Us men, we have no clue what we’re doing in department stores. We buy labels––name brands and what our eyes are drawn to, rather than price. If it fits, that’s a bonus because not everything fits in my world. That’s because my body type just won’t fit into skinny jeans or athletic fit shirts that designers are so eager to pump out to their consumers. I’m one of those average males who exercises occasionally and eats whatever I want––frankly, I don’t have a shut off valve. I’m certain that there’s a lot of ‘my’ type out there, however, this story isn’t about me.
When we’re at a store together, my wife’s adamant that we go our separate ways. “J, you’re not going to follow me around like a little puppy dog. If you’re going to do that, then you shoulda just stayed at home.” It gets even better when she addresses me like she’s a boxing trainer. “Honey, you need to poke around. Move your feet and check out the racks. If you’re tired, go sit in that chair in the corner. I’ll come over and get you when I’m ready to leave. If you’re too tired to shop, go out in the car and take a nap.” Have you ever seen a person leave a store with a bag full of merchandise, hop up on the bumper of their SUV, throw their hands up in the air in victory and shout, “Adrian!” You haven’t? Neither have I, but I bet it would make for a good movie, maybe something like Rocky XVIII: the Nordstrom Rack experiment.
How long do you look at a page before you start to type something? I wrote and edited one essay today and then I started another one. The cursor had been blinking on the page for more than an hour before I realized I was done. This isn’t a ‘writer’s block’ thing. This short story will stand at just two words.
As the story goes, Ernest Hemingway was challenged to write a story in six words. He did: For Sale. Baby Shoes. Never Worn.
My story stands at two words: Expletive Deleted!
So most of you know already that I’m trying to get book published. The other day I got another rejection from yet another agency. The crazy thing is, I’m totally aware of the process and have embraced it. My wife on the other hand said, “why do you pick these types of careers to follow?” When you are a creative-type like I am, this is part of it. Before writing, I was a photographer––currently I own a photography gallery. I dealt with rejections as an artist and have watched artists that I represent go through it as well. I’m usually the one on the other side of the table commenting on artists portfolios. Now the tables are turned.
So receiving rejections from these literary agencies is totally understandable. Without naming names, I am going to show you some of the responses that I’ve received over the past few months. Writers who are trying to get published: get used to this. You’ll get a lot of these. Embrace it and move on. This is the only way you’ll stay sane. I took this photograph a while back of Banksy’s ‘Follow Your Dreams-Cancelled‘. Don’t listen to him. Follow your dreams to the end.
Food for thought: J.K. Rowling was rejected 12 times before finding a publisher for Harry Potter and Stephen King received 30 rejection letters for his book Carrie. One day someone will come along that will want to work with you and then you’ll freak the fuck out!
It’s my belief that an agent needs to make a strong emotional connection to any memoir she takes on in case the submission process turns out to be long and difficult, and she has to hang in there with it. Unfortunately, I didn’t make that connection here, and so, have decided to pass. I’m sorry not to be writing with better news and wish you the best of luck elsewhere.
Thank you very much for giving us a chance to consider your work. Unfortunately, your project is not right for us at this time. Publishing is a matter of taste, however, and another agent may feel differently—we encourage you to keep looking for an enthusiastic editor or agent. We wish you the very best of luck with your work.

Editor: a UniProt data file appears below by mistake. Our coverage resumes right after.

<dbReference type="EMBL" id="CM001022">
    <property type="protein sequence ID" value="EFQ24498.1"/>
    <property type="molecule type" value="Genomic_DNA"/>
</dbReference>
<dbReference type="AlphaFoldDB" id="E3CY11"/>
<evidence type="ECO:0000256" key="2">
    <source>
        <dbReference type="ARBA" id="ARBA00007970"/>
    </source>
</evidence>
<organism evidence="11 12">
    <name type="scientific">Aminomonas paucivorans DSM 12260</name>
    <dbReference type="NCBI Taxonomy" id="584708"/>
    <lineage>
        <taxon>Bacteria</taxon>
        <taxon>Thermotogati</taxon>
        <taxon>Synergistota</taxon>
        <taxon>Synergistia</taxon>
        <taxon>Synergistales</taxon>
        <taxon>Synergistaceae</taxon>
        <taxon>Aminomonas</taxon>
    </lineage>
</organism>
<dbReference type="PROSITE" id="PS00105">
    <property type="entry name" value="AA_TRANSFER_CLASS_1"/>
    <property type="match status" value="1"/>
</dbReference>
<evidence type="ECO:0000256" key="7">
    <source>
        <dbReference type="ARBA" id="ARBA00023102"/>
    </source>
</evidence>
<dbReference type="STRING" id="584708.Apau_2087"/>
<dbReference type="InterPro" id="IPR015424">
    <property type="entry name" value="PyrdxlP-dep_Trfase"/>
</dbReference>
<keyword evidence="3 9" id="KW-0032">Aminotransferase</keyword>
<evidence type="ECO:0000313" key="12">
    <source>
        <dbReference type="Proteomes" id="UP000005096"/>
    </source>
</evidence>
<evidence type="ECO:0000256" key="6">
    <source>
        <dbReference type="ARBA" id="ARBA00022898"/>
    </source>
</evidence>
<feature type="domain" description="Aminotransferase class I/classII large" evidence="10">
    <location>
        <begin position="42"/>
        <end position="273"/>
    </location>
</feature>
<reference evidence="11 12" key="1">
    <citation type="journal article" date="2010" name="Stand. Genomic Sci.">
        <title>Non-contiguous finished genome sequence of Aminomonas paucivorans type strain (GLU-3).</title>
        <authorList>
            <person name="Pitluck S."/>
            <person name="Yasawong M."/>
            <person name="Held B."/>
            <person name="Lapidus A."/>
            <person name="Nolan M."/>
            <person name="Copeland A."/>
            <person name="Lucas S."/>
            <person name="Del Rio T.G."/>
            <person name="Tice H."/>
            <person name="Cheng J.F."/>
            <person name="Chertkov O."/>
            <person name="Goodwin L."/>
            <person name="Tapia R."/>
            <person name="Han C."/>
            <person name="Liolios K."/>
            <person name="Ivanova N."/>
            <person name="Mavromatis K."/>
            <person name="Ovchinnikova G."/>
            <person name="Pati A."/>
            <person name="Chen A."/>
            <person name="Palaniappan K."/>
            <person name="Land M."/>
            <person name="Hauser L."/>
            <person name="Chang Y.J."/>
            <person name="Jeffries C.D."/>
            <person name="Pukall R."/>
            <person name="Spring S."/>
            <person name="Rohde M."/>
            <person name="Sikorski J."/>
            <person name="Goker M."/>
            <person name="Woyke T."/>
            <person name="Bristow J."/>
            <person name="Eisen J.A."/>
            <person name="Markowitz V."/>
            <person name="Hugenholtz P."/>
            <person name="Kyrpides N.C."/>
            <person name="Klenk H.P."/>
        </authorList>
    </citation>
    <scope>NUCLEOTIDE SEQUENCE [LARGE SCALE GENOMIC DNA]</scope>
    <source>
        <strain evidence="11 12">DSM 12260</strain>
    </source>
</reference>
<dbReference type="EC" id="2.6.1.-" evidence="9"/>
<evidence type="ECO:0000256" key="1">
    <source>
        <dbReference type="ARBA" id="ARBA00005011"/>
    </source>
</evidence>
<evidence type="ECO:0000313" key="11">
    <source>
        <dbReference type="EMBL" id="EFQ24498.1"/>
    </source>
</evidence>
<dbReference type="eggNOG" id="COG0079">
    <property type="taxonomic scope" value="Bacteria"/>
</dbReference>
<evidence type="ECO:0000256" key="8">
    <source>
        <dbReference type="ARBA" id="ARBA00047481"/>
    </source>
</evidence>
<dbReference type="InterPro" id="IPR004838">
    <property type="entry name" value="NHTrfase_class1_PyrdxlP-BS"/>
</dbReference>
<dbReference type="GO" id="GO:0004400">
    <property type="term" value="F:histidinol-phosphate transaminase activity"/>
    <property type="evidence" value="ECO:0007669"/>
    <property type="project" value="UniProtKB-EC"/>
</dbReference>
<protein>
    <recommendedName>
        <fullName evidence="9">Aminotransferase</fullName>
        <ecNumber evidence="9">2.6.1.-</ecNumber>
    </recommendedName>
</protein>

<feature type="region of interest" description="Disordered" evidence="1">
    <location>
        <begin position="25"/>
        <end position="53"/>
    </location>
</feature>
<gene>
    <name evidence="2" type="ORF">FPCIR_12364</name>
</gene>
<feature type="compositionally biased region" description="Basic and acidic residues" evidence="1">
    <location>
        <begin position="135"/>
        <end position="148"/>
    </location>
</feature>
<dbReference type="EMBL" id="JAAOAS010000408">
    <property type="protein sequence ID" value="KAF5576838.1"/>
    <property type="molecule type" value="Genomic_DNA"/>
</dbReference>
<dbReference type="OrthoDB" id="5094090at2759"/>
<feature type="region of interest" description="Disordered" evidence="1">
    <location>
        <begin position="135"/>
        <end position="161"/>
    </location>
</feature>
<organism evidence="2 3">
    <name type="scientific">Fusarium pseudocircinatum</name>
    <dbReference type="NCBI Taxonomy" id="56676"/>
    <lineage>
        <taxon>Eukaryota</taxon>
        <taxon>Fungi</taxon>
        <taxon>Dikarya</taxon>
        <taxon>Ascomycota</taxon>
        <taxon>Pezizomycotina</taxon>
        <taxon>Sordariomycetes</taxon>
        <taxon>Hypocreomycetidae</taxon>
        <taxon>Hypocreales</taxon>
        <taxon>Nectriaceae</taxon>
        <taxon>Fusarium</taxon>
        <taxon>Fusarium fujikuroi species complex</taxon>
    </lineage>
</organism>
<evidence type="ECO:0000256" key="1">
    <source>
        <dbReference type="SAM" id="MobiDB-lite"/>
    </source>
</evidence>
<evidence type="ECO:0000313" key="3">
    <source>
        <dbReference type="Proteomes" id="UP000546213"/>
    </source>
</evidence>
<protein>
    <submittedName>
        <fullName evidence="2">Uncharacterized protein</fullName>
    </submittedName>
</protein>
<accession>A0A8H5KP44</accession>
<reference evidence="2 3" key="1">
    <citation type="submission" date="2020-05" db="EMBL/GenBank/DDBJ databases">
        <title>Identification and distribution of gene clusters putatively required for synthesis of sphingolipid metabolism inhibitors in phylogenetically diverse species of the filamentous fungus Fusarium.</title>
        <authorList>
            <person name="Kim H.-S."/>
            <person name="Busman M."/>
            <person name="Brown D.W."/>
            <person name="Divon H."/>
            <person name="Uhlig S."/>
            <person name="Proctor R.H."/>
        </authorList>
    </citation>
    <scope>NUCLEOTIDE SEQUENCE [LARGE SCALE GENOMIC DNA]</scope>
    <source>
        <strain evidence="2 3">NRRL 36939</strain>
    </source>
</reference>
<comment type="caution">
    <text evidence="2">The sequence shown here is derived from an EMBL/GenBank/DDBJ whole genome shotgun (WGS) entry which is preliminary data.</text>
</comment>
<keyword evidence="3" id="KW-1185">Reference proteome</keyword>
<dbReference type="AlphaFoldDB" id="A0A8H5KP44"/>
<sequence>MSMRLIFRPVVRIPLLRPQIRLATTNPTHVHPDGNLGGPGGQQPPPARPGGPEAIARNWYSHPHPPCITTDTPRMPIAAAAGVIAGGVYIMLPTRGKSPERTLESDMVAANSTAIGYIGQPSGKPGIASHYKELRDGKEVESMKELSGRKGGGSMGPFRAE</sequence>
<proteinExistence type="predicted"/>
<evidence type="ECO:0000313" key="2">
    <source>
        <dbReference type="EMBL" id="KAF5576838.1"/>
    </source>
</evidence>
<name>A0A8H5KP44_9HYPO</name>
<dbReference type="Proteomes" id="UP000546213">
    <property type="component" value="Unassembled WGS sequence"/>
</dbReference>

Thank you very much for your query. I’m afraid I’m not going to be the ideal agent for this and I’m going to pass. Good luck.
Dear Mr. Landry,
Thank you for your query. After consideration we have decided not to pursue this project, as it doesn’t seem quite right for us. As you know, this is a highly subjective business, and other agents are sure to feel differently. We wish you all the best in your search and hope your book finds a good home soon.
Thank you for thinking of me for your book project. Unfortunately, I don’t feel this project is quite right for me and have decided not to pursue. Please know that this business is highly subjective, and that what doesn’t work for one agent may work perfectly for another. I hope you will continue to search for a home for your manuscript. I wish you the best of luck as you move forward with your writing career.
I regret that I am unable to answer your query with a personal note—please know that I read each and every letter in my inbox. At this time, I am only responding personally to projects which I intend to pursue. I’m afraid that in this instance, I did not have the enthusiasm necessary to request pages. I apologize for the frustratingly subjective nature of this business and I do wish you all the best of luck finding the right agent for your work.
Thank you for sending this through to us. We wanted to let you know that we greatly appreciated having the opportunity to review your work, but are sorry to say that we do not feel able to offer you representation.
Sometimes we must pass on books, even very good books that we feel are either out of our range or would require an amount of attention we cannot provide at this time. In addition, we can’t afford to take on projects that we’re not absolutely confident we can sell. But we very much hope that you will find an agent with the right enthusiasm for your work.
Many thanks again for considering our agency, and we wish you the best of luck with your writing.
“We’ll be back in a little while. You be good.”
That’s my owner. He says that every day before leaving the house to go to work. If I could talk, I’d tell him, “Okay, you do know that I’m a teenager, right? I’m going back to sleep now.”
I spend a lot of time curled up under his desk. It’s my private sleeping quarters. My scent is embedded in the plush carpet, among other things. At least I don’t have to sleep directly on the wood floors. I got a splinter one time in my paw. Oh, that hurt.